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STATE v. 2011 197426 (2012)

Supreme Court of South Carolina.

The STATE, Petitioner, v. Lawrence PHILLIPS, Respondent. Appellate Case No.2011–197426.

No. 27190.

Decided: November 21, 2012

Attorney General Alan McCrory Wilson, Chief Deputy Attorney General John W. McIntosh, Senior Assistant Deputy Attorney General Salley W. Elliott, Senior Assistant Deputy Attorney General Deborah R.J. Shupe, all of Columbia; and Solicitor Isaac McDuffie Stone, III, of Bluffton, for Petitioner. Appellant Defender Breen Richard Stevens, of South Carolina Commission on Indigent Defense, of Columbia, for Respondent.

The State appeals the Court of Appeals' decision invalidating respondent's sentence of life without parole. We grant the petition for certiorari, dispense with further briefing, and affirm as modified.


Respondent was convicted of second-degree arson and sentenced to life without parole (LWOP). The Court of Appeals affirmed the second-degree arson conviction, but reversed and remanded as to the LWOP sentence finding the use of a 1979 burning conviction was inappropriate for sentence enhancement purposes. State v. Phillips, 393 S.C. 407, 712 S.E.2d 457 (Ct.App.2011). The State now seeks review of the Court of Appeals' decision.


Upon conviction of a serious offense, a person must be sentenced to LWOP if the person has two or more prior convictions for a serious offense. S.C.Code Ann. § 17–25–45(B) (Supp.2008). When a prior conviction is for an offense not found in § 17–25–45, trial judges can look to the elements of the prior offense to determine if they are equivalent to the elements of an offense found in the statute for purposes of sentence enhancement. See State v. Lindsey, 355 S.C. 15, 583 S.E.2d 740 (2003); State v. Washington, 338 S.C. 392, 526 S.E.2d 709 (2000).

The cardinal rule of statutory construction is to ascertain and effectuate the legislative intent whenever possible. State v. Baucom, 340 S.C. 339, 342, 531 S.E.2d 922, 923 (2000). The Court should give words “their plain and ordinary meaning without resort to subtle or forced construction to limit or expand the statute's operation.” State v. Sweat, 386 S.C. 339, 350, 688 S.E.2d 569, 575 (2010).

The Court of Appeals found respondent's 1979 conviction for burning did not contain the same elements as the second-degree arson statute and thus did not qualify as a serious offense for LWOP purposes. The Court of Appeals determined the two statutes contained many of the same elements but differed in identifying the type of building harmed. Specifically, the Court of Appeals found the 1979 burning statute applied to “any building other than a dwelling,” whereas the second-degree arson statute only applied to “any structure designed for human occupancy.” Thus, the Court of Appeals reasoned that in order for the 1979 burning conviction to be used for LWOP purposes, the burning must have been of a structure designed for human occupancy.1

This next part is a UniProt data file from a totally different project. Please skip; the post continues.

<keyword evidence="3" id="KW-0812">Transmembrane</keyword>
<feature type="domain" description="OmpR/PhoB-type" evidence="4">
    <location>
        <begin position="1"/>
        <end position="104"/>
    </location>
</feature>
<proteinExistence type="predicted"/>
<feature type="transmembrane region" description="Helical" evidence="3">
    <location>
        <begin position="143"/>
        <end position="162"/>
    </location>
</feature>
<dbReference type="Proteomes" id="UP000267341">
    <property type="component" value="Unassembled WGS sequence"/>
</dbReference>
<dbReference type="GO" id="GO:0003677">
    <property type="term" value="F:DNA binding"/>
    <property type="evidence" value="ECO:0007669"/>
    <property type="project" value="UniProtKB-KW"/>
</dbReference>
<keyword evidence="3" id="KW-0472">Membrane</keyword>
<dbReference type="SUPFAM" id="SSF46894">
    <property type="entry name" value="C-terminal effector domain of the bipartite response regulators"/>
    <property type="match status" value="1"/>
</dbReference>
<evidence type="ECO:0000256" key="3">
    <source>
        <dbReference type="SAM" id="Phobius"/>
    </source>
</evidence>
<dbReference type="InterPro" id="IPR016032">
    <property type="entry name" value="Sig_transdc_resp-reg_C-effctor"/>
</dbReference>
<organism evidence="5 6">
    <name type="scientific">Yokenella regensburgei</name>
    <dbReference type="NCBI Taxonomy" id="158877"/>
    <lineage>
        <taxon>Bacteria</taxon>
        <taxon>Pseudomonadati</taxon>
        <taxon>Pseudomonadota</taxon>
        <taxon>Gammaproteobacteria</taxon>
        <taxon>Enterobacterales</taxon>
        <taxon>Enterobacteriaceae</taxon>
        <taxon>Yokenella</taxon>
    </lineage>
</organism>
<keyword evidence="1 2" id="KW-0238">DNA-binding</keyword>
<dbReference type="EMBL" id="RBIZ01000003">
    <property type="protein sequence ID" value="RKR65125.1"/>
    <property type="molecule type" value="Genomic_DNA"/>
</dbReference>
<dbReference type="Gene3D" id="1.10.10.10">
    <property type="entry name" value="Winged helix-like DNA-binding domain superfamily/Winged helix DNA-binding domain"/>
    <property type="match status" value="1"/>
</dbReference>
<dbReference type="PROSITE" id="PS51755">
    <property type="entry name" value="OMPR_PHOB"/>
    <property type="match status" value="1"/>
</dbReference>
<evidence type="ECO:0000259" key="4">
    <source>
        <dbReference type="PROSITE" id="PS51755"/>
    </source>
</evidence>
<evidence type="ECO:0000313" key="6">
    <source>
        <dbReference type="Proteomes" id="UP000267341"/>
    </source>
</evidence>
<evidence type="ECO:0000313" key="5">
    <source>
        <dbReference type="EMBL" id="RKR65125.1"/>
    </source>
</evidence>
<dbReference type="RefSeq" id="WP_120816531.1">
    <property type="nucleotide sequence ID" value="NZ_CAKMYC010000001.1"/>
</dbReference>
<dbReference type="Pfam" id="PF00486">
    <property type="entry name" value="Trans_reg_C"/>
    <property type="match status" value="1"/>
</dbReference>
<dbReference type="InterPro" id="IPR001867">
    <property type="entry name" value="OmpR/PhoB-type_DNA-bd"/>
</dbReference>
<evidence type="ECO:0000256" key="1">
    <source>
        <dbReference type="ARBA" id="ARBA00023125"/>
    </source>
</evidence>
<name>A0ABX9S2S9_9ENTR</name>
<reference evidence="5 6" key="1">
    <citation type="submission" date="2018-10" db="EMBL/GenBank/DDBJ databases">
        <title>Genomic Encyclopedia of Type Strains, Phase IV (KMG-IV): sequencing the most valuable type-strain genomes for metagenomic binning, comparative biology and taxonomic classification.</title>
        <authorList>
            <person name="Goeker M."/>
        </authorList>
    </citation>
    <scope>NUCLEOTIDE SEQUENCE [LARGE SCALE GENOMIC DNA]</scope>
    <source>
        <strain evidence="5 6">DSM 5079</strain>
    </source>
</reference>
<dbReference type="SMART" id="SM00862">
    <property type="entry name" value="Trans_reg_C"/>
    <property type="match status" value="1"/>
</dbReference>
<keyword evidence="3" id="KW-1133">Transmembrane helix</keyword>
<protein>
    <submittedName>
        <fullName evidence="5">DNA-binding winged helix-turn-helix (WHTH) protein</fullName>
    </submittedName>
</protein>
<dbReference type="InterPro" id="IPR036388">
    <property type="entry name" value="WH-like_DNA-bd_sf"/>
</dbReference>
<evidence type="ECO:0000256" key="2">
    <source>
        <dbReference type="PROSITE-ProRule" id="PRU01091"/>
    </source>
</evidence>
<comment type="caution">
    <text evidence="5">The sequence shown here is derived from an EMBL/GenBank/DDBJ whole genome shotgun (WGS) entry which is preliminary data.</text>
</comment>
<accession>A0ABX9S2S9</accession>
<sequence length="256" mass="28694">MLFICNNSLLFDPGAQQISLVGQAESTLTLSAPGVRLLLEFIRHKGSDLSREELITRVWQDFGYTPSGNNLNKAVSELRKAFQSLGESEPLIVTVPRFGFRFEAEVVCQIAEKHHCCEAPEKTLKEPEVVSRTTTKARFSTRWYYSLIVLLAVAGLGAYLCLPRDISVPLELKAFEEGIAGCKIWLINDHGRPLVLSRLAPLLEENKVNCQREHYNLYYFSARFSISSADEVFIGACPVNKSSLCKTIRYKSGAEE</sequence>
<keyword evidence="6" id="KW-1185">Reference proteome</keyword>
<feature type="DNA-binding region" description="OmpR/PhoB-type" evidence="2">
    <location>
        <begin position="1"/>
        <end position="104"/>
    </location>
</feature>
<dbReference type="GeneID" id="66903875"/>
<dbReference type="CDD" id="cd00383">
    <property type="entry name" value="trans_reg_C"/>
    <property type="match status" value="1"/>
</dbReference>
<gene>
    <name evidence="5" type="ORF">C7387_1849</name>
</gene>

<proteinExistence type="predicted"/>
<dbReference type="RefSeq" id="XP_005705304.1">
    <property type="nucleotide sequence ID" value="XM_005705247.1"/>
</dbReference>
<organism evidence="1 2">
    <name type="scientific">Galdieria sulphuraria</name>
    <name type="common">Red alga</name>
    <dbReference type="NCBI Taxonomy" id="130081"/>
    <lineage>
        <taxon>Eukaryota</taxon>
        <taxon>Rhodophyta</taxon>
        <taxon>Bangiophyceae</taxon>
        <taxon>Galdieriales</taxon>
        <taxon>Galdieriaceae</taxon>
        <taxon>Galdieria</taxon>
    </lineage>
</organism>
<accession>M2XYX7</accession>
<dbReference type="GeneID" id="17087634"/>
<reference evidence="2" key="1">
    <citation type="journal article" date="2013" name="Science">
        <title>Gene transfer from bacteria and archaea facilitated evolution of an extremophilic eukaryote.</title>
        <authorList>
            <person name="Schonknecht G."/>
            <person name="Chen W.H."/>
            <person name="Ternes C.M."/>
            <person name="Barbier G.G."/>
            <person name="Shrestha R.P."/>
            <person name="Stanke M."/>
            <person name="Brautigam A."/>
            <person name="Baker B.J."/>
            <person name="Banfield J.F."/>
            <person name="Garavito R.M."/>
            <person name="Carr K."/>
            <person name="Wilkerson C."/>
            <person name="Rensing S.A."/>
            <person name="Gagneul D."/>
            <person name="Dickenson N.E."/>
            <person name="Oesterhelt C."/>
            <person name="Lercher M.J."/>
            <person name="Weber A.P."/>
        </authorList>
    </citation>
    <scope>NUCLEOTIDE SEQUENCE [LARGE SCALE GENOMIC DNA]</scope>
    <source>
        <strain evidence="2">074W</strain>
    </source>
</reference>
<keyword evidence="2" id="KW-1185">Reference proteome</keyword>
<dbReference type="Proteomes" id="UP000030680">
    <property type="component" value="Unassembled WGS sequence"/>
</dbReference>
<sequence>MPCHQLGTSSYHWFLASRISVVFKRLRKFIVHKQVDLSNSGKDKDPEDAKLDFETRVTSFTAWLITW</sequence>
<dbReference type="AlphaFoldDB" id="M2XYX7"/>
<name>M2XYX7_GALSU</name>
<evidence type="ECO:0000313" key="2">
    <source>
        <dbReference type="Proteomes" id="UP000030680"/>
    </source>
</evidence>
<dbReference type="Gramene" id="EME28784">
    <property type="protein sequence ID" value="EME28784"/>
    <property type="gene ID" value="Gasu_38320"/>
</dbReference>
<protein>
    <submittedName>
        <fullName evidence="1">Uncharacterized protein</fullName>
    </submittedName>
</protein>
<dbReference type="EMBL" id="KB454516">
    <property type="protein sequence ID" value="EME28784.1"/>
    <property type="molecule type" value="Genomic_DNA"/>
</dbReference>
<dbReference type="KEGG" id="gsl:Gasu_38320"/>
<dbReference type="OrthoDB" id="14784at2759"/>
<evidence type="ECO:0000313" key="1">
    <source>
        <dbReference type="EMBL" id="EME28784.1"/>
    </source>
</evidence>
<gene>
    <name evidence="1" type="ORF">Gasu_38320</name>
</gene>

The Court of Appeals further determined the State failed to present evidence respondent burned any of the structures delineated in the second-degree arson statute; thus, the Court of Appeals found respondent's 1979 conviction did not sufficiently mirror the second-degree arson statute for sentence enhancement purposes.

We find that the Court of Appeals erred in interpreting the second-degree arson statute to be limited to structures designed for human occupancy. Under the plain reading of the statute, the phrase “or any structure designed for human occupancy” does not contain language indicating that it applies to the subsection as a whole. While the other categories of structures listed may be considered buildings designed for human occupancy, this phrase should not be considered all encompassing. Sweat, supra (stating courts should give words their ordinary meaning and should not resort to forced construction to limit or expand a statute).

However, while the structure respondent burned in 1979 need not have been designed for human occupancy to be considered second-degree arson, it must fall into one of the categories delineated in the statute. The only category it could possibly fall into is “a public or private school facility.” The Court of Appeals did not err in determining the State failed to meet its burden of proving respondent burned a school facility. Accordingly, the Court of Appeals properly concluded the 1979 conviction should not have been used for sentence enhancement purposes under § 17–25–45.

Moreover, although the Court of Appeals erroneously interpreted former § 16–11–110(B), we note that the impact of this erroneous interpretation has been limited by the 2010 amendment to the statute.


The portion of the Court of Appeals' opinion reversing respondent's sentence is AFFIRMED AS MODIFIED.



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STATE v. 2011 197426 (2012)

Docket No: No. 27190.

Decided: November 21, 2012

Court: Supreme Court of South Carolina.

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